Keywords: Coronary heart diseases, lipid profile, Malaysia, smoking
|How to cite this article:|
Haque AE, Kamaruzzaman SB, Haque M. Association of smoking with blood lipids in coronary heart disease patients admitted in Taiping Hospital, Perak, Malaysia. Med J DY Patil Univ 2016;9:36-42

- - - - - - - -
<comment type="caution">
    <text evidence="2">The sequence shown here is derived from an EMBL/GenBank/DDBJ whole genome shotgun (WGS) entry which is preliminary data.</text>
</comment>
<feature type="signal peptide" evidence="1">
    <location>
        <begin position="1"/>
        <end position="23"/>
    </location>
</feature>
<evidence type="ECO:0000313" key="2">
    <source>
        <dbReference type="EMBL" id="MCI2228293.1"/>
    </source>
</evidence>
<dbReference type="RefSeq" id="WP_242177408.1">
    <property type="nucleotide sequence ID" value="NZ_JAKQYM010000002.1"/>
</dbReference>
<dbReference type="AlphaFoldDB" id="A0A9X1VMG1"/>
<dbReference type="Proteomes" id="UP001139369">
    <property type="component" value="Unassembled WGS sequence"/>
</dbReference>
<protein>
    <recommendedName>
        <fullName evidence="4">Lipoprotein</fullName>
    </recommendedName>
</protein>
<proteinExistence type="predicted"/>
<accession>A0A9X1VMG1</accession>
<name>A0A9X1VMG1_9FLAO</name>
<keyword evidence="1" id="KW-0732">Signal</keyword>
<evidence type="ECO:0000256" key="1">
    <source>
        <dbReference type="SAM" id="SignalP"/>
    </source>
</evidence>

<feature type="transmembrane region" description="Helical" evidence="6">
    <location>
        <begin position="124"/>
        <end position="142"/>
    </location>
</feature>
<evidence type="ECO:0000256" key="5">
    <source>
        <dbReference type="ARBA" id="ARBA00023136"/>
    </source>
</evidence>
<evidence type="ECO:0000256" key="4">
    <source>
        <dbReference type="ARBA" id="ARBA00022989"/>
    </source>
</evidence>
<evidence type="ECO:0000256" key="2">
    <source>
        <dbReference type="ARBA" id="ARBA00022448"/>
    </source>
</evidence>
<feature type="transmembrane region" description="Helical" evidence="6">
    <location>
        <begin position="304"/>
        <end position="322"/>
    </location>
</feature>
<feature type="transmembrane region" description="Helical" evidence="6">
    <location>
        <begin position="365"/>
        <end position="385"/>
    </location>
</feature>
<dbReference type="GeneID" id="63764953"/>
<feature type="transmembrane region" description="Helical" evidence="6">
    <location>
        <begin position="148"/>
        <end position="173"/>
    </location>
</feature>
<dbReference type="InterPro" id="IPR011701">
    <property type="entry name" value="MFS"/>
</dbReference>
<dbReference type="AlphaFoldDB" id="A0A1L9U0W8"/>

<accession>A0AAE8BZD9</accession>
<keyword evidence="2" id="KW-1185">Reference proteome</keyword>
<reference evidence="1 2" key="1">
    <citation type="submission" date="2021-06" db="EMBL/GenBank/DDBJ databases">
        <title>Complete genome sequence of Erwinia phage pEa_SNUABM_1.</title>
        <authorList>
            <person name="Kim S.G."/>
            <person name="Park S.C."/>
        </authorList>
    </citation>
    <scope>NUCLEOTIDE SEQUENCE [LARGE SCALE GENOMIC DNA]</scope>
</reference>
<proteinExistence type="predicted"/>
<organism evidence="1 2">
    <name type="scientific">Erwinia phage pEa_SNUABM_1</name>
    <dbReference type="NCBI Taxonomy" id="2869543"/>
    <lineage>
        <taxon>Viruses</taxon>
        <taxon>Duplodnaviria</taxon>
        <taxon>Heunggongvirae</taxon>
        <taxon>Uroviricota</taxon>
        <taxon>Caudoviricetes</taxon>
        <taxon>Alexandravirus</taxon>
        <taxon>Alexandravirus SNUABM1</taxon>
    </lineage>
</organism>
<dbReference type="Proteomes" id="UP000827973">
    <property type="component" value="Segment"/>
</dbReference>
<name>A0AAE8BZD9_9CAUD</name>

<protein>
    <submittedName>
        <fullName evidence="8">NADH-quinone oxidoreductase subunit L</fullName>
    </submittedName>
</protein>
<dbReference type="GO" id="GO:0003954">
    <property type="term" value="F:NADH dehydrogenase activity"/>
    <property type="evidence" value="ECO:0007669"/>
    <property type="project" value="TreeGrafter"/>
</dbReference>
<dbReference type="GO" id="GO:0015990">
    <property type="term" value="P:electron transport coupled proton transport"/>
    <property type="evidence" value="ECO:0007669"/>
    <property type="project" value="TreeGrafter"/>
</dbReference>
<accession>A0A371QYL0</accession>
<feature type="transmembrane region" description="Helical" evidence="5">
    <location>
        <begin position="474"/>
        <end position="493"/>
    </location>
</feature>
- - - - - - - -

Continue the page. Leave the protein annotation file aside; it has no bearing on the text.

|How to cite this URL:|
Haque AE, Kamaruzzaman SB, Haque M. Association of smoking with blood lipids in coronary heart disease patients admitted in Taiping Hospital, Perak, Malaysia. Med J DY Patil Univ [serial online] 2016 [cited 2019 Jun 25];9:36-42. Available from: http://www.mjdrdypu.org/text.asp?2016/9/1/36/172426
| Introduction|| |